01/30/2003 4:38 pm ET
Rangers Spring Training preview
Showalter ready to school Rangers
By Jesse Sanchez / MLB.com
He'll do it with authority. He'll do it with hard work and new resources. He'll do it the way a disciplined educator reaches his students.
"I'm not going to toot my horn or anything but we are going to be ready to go come Spring Training," Showalter said. "We are going to try to eliminate excuses and the things people worry about other than the game itself."
Yes, Mr. Showalter.
Because of a new Spring Training facility in Arizona, new strength coach Fernando Montes, new trainer Jamie Reed and a new clubhouse in Arlington along with a revamped coaching staff, Showalter believes a majority of the possible excuses for not winning have been eliminated.
Call it the equivalent of getting 30 brand-new computers for a classroom or an upgrade in the school's library.
"Whether or not you have the best team, your chief goal is to have the best parking attendants, the best traveling secretary and the best clubhouse guys," he said. "You try to get an All-Star at each position and that's just not on the baseball field. That's what we are trying to do."
But the biggest difference in 2003 is a change in attitude -- commonly referred to by Rangers owner Tom Hicks as "the winning culture." Things will be different in Arlington this season.
Showalter is making sure of it.
"Playing in the big leagues and playing in Arlington is a privilege, it's not a right," Showalter said. "You'll get a single-digit [jersey] number when you earn it and not when you serve an apprenticeship. Are you good enough to beat the competition? We will do what we can do with the coaching staff to put you in the best position."
He has the resume to back up his words.
Showalter, who managed the Yankees from 1992-95, had the best record in the American League and was named AL Manager of the Year in 1994. In 1995, he led the team to a playoff berth but left the job in New York after the Yankees were eliminated from the playoffs by Seattle in the first round to take the job with Arizona.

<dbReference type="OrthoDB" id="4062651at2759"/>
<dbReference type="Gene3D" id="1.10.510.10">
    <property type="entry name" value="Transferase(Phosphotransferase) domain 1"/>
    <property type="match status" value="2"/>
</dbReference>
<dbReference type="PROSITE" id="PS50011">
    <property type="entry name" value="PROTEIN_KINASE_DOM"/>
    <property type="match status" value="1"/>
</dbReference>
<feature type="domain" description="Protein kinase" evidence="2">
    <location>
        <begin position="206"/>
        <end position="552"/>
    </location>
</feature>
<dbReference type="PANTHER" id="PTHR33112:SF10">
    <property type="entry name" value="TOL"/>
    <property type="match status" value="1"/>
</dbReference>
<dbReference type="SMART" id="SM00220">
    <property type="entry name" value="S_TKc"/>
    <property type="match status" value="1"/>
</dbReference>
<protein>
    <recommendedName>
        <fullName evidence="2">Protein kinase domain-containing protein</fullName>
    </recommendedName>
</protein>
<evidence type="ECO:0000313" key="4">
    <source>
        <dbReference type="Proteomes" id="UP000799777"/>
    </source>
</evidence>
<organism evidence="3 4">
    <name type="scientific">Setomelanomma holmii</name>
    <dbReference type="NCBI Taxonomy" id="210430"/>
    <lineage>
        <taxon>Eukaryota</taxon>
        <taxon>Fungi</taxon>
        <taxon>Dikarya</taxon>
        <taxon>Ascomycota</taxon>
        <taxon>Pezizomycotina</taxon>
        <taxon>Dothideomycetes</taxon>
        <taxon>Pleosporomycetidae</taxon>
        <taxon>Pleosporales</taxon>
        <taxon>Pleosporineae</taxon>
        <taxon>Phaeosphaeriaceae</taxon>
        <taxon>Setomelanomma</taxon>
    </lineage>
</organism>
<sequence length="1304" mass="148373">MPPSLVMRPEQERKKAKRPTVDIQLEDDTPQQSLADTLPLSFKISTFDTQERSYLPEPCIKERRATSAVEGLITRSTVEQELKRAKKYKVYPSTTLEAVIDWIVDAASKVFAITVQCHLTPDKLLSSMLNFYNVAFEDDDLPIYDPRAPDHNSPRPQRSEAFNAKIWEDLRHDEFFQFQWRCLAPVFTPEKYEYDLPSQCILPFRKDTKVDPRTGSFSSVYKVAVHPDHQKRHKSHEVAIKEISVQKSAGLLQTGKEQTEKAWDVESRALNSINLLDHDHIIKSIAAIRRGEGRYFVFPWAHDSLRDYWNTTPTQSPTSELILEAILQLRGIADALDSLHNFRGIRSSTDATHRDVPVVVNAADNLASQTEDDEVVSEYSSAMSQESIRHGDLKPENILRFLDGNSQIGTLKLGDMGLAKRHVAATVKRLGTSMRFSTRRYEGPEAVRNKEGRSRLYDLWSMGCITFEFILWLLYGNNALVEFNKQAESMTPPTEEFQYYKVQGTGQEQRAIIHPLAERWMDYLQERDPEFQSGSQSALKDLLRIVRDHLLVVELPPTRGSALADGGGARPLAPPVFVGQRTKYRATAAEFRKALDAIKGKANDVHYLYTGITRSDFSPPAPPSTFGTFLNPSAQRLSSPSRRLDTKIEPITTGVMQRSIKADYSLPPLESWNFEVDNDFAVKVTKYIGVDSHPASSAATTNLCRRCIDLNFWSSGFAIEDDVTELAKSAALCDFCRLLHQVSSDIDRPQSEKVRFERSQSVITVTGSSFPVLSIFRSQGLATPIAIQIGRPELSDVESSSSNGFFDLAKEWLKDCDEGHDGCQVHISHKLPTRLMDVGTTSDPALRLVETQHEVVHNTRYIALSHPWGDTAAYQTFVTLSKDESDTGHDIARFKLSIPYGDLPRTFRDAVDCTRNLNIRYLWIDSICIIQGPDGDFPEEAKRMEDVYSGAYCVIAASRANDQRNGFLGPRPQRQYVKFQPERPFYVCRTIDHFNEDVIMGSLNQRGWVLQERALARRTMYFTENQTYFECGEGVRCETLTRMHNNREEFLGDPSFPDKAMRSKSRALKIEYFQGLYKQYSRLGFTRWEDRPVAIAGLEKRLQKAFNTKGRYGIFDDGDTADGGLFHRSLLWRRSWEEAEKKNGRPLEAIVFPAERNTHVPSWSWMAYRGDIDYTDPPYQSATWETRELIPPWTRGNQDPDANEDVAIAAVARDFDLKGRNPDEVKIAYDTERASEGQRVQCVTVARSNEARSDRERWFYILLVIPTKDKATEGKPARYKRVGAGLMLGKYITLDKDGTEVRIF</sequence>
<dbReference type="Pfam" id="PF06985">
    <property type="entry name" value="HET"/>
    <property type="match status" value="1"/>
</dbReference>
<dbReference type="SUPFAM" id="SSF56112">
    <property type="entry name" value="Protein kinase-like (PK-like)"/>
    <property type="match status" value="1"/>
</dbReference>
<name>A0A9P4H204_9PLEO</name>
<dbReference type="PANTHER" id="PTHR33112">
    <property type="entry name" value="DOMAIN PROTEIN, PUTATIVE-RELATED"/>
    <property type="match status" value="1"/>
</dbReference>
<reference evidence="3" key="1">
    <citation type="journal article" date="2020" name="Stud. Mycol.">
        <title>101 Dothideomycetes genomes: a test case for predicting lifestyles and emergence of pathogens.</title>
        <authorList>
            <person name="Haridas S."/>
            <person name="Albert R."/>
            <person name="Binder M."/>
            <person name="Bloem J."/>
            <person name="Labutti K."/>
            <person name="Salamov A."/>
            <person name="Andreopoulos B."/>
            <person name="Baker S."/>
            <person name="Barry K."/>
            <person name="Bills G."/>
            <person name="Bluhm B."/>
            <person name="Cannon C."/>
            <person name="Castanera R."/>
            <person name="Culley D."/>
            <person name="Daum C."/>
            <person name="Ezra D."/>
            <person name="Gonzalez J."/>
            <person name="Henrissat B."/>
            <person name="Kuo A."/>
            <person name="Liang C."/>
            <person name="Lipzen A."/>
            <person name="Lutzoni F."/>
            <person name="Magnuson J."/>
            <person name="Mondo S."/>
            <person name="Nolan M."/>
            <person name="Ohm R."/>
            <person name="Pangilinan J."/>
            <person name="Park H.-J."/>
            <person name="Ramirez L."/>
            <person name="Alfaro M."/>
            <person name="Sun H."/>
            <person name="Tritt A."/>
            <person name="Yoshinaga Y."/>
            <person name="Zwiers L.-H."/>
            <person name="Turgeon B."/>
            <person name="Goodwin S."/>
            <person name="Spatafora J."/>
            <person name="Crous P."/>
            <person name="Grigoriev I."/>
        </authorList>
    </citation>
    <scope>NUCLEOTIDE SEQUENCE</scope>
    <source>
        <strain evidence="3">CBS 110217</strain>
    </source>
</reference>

"What Arizona asked me to do and everything I did was to make the organization as good as possible," he said. "In New York, that was not part of my job description. I am looking forward to managing this team only."
Showalter was the architect of an Arizona team which became the quickest expansion team to make the playoffs (and ultimately, the World Series), building the D-Backs for two years before they took the field in 1998. In just their second season, Arizona won the NL West title with a 100-62 in 1999. In 2000, the team finished in third place with a 85-77 record and Showalter was replaced by Bob Brenly.
"First, it starts with who Buck is and his experience," Rangers general manager John Hart said. "His standards are very high and his work ethic is exceptional. All the personality traits are good and I think there will be expectations overall, accountability and expectations with the players. It does start with the field leader and the expectations down there."
Hart also did his part to eliminate excuses in 2003. Although the team did not agree to terms with long-time Rangers Ivan Rodriguez or Kenny Rogers, Hart traded with Cleveland for catcher Einar Diaz and pitcher Ryan Drese. He solidified the defense up the middle by signing outfielder Doug Glanville and bolstered the bullpen with the signings of Ugueth Urbina, Esteban Yan and Aaron Fultz.
Hart also signed pitchers Ismael Valdes and John Thomson to join Chan Ho Park in the starting rotation and hopes to fill the final two spots in the rotation with young pitchers Joaquin Benoit, Drese, Colby Lewis, Doug Davis or Rob Bell.
"We've done some things we wanted to do this winter and we positioned ourselves to improve the club," Hart said. "From that perspective we feel good about where we are. Obviously we'll have to wait and see how it all comes together. With Buck and what he have done with our staff, I feel very good about it."
Showalter stopped short of saying that Spring Training in 2003 will be unlike any experience the players have ever had but said there will be split squad workouts -- one in the morning and one in the afternoon -- for six or seven days before exhibition games begin. The Rangers skipper holds himself accountable and is determined to return the franchise to the playoffs, but he realizes there is only so much he and his staff can do.
"It's still about the players and what they are willing to buy into, what they hold as precious and what they want to be about," Showalter said. "Do they define a good day as the Rangers winning or them personally having a good day? I understand the individual part of this game, but I also want being a Ranger to mean something. I want there to be a certain credibility to that. It doesn't happen overnight and it's something you have to earn."
Yes, Mr. Showalter.
Jesse Sanchez is a reporter for MLB.com. This story was not subject to the approval of Major League Baseball or its clubs.
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ARLINGTON, Texas -- William Nathaniel Showalter, the son of a school principal, is determined to teach the last-place Rangers a lesson in winning.